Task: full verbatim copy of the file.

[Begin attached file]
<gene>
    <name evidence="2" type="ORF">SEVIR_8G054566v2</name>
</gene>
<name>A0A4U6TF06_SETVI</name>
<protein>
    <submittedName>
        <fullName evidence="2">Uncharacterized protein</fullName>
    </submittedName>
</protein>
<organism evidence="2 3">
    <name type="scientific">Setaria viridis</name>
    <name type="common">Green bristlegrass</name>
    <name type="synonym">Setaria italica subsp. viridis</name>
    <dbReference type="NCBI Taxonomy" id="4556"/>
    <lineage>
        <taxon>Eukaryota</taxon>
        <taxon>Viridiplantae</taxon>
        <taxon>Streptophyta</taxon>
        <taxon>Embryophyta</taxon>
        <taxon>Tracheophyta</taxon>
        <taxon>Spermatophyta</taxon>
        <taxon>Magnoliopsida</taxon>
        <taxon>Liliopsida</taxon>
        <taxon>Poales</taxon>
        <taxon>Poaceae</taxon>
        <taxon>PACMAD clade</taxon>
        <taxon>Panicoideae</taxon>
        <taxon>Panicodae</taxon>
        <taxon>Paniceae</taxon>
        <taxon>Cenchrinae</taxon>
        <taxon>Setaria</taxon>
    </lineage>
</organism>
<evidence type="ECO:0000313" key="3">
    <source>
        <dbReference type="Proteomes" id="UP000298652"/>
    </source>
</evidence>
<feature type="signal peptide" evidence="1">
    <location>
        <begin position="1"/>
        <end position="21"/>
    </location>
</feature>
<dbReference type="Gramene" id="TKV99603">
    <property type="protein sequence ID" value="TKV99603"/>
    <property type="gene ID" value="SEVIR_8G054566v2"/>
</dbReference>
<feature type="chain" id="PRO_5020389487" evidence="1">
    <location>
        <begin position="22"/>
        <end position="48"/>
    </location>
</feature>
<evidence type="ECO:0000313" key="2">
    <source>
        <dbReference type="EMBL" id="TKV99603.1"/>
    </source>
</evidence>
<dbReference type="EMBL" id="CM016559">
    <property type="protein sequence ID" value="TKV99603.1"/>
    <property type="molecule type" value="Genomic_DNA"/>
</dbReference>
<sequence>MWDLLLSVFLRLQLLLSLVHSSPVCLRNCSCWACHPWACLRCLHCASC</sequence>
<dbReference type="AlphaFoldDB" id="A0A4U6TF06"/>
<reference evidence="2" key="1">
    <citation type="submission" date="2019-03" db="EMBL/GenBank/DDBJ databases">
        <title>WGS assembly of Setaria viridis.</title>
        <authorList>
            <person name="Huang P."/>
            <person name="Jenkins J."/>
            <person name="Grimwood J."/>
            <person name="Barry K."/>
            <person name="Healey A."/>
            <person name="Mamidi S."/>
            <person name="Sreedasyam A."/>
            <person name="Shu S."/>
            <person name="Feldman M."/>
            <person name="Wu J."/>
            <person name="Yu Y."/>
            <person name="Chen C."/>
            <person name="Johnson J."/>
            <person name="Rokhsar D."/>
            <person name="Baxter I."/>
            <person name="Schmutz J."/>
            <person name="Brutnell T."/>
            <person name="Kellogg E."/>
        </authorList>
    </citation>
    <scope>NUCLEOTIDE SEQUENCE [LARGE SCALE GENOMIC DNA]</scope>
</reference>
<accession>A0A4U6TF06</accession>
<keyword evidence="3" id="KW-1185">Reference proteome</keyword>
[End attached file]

<gene>
    <name evidence="2" type="ORF">SEVIR_8G054566v2</name>
</gene>
<name>A0A4U6TF06_SETVI</name>
<protein>
    <submittedName>
        <fullName evidence="2">Uncharacterized protein</fullName>
    </submittedName>
</protein>
<organism evidence="2 3">
    <name type="scientific">Setaria viridis</name>
    <name type="common">Green bristlegrass</name>
    <name type="synonym">Setaria italica subsp. viridis</name>
    <dbReference type="NCBI Taxonomy" id="4556"/>
    <lineage>
        <taxon>Eukaryota</taxon>
        <taxon>Viridiplantae</taxon>
        <taxon>Streptophyta</taxon>
        <taxon>Embryophyta</taxon>
        <taxon>Tracheophyta</taxon>
        <taxon>Spermatophyta</taxon>
        <taxon>Magnoliopsida</taxon>
        <taxon>Liliopsida</taxon>
        <taxon>Poales</taxon>
        <taxon>Poaceae</taxon>
        <taxon>PACMAD clade</taxon>
        <taxon>Panicoideae</taxon>
        <taxon>Panicodae</taxon>
        <taxon>Paniceae</taxon>
        <taxon>Cenchrinae</taxon>
        <taxon>Setaria</taxon>
    </lineage>
</organism>
<evidence type="ECO:0000313" key="3">
    <source>
        <dbReference type="Proteomes" id="UP000298652"/>
    </source>
</evidence>
<feature type="signal peptide" evidence="1">
    <location>
        <begin position="1"/>
        <end position="21"/>
    </location>
</feature>
<dbReference type="Gramene" id="TKV99603">
    <property type="protein sequence ID" value="TKV99603"/>
    <property type="gene ID" value="SEVIR_8G054566v2"/>
</dbReference>
<feature type="chain" id="PRO_5020389487" evidence="1">
    <location>
        <begin position="22"/>
        <end position="48"/>
    </location>
</feature>
<evidence type="ECO:0000313" key="2">
    <source>
        <dbReference type="EMBL" id="TKV99603.1"/>
    </source>
</evidence>
<dbReference type="EMBL" id="CM016559">
    <property type="protein sequence ID" value="TKV99603.1"/>
    <property type="molecule type" value="Genomic_DNA"/>
</dbReference>
<sequence>MWDLLLSVFLRLQLLLSLVHSSPVCLRNCSCWACHPWACLRCLHCASC</sequence>
<dbReference type="AlphaFoldDB" id="A0A4U6TF06"/>
<reference evidence="2" key="1">
    <citation type="submission" date="2019-03" db="EMBL/GenBank/DDBJ databases">
        <title>WGS assembly of Setaria viridis.</title>
        <authorList>
            <person name="Huang P."/>
            <person name="Jenkins J."/>
            <person name="Grimwood J."/>
            <person name="Barry K."/>
            <person name="Healey A."/>
            <person name="Mamidi S."/>
            <person name="Sreedasyam A."/>
            <person name="Shu S."/>
            <person name="Feldman M."/>
            <person name="Wu J."/>
            <person name="Yu Y."/>
            <person name="Chen C."/>
            <person name="Johnson J."/>
            <person name="Rokhsar D."/>
            <person name="Baxter I."/>
            <person name="Schmutz J."/>
            <person name="Brutnell T."/>
            <person name="Kellogg E."/>
        </authorList>
    </citation>
    <scope>NUCLEOTIDE SEQUENCE [LARGE SCALE GENOMIC DNA]</scope>
</reference>
<accession>A0A4U6TF06</accession>
<keyword evidence="3" id="KW-1185">Reference proteome</keyword>